Just a Couple Headers and a Slow FT-86: Skunk2 EL vs Tomei UEL

Now I want to get into this and say that I was not in any way displeased with the Skunk2 Alpha race header on our Scion FR-S — the power pick up over stock was significant, and I expected it to maintain a bit of a torque dip being it is of equal length design and we see that dip remain in some form with all the equal length headers.

I have been running this header since it came out on the platform and after helping a few customers with their Tomei unequal length race headers, it really peaked my curiosity and I wanted to do a legitimate comparison. None of this “open two dynos from two different cars” as is so common with the vast majority of “comparisons” being done. It opens a can of worms and seemingly endless debate about this and that.

Some information about the parts and vehicle as it sits now. After spending countless hours testing and tuning the car using ECUTek (which I still offer for customer cars), I have switched it to a MoTec M1 stand alone ECU for it’s advanced features and ability to rapidly tune new configurations on the vehicle (no more “Flash and Wait” — given this car is a test mule, this saves countless hours on R&D and as they say: time is money). This comparison is done with both configurations tuned on the MoTeC.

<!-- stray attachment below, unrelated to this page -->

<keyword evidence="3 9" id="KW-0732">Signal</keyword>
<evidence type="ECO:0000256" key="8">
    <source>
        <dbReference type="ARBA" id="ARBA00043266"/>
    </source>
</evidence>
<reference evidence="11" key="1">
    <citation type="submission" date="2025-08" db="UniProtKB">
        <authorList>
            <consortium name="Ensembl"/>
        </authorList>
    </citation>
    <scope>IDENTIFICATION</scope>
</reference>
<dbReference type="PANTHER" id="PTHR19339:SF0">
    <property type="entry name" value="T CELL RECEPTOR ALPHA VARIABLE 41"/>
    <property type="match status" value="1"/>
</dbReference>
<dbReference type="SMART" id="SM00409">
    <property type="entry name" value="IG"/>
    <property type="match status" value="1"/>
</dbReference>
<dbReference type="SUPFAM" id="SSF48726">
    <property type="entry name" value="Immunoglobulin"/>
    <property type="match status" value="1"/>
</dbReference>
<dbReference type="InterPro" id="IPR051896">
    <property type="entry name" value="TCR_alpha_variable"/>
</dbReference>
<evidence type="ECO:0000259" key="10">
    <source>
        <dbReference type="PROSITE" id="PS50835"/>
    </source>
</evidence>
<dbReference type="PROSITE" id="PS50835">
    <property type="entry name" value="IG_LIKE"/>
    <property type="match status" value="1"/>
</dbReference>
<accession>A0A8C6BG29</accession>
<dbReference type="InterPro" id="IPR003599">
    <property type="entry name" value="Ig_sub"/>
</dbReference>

Other relevant information:

  • Skunk2 Intake
  • Perrin 3″ Exhaust
  • Perrin Over Pipe
  • HKS Front Pipe
  • E85 fuel

The use of E85 fuel makes the vehicle much more consistent and the comparison much more reliable — the correction factor used on a dyno gives you an “estimate” to compensate for weather differences, but it is only an estimate. The use of E85 ensures the motor is able to be run at MBT for ignition timing even if we have a temperature swing — something that cannot be said of 91-93 octane pump gas. From my tests on this vehicle I found a whopping 1hp difference from running E85 in 40*F weather vs E85 in 90*F weather while tuning on the Dynapack. This helps aid in the consistency of the test. With pump gas a pull used for comparison that was done in 40*F can and will make a fair bit more power than a pull done in 90*F, so you really have to be careful when doing parts comparisons on pump gas which can just lead to more debate. That being said, even with the E85 fuel, I went to great lengths to make sure the conditions were pretty much identical between the two tuning sessions.

My Expectations

With the swap to an UEL race header it goes without saying that I expected to flatten out the torque in the area where the dip remained with the EL race header. However, I was also expecting to lose out on top end as this seemed to be the “expected” results between the two styles of header. And so I was about to find out how true this was… Bearing in mind the Skunk2 Alpha is a header I’ve been running for 9 months through many tuning sessions where I’ve eeked out everything there is to be had on this setup.

The Results

So without further ado — the test was simple. The vehicle was fully tuned in great detail with the existing setup — all fuel, timing and cam timing dialed in. As soon as the Tomei UEL was delivered it installed after the Skunk2 was removed and the car went right back on the dyno for more tuning.

skunk2_vs_tomei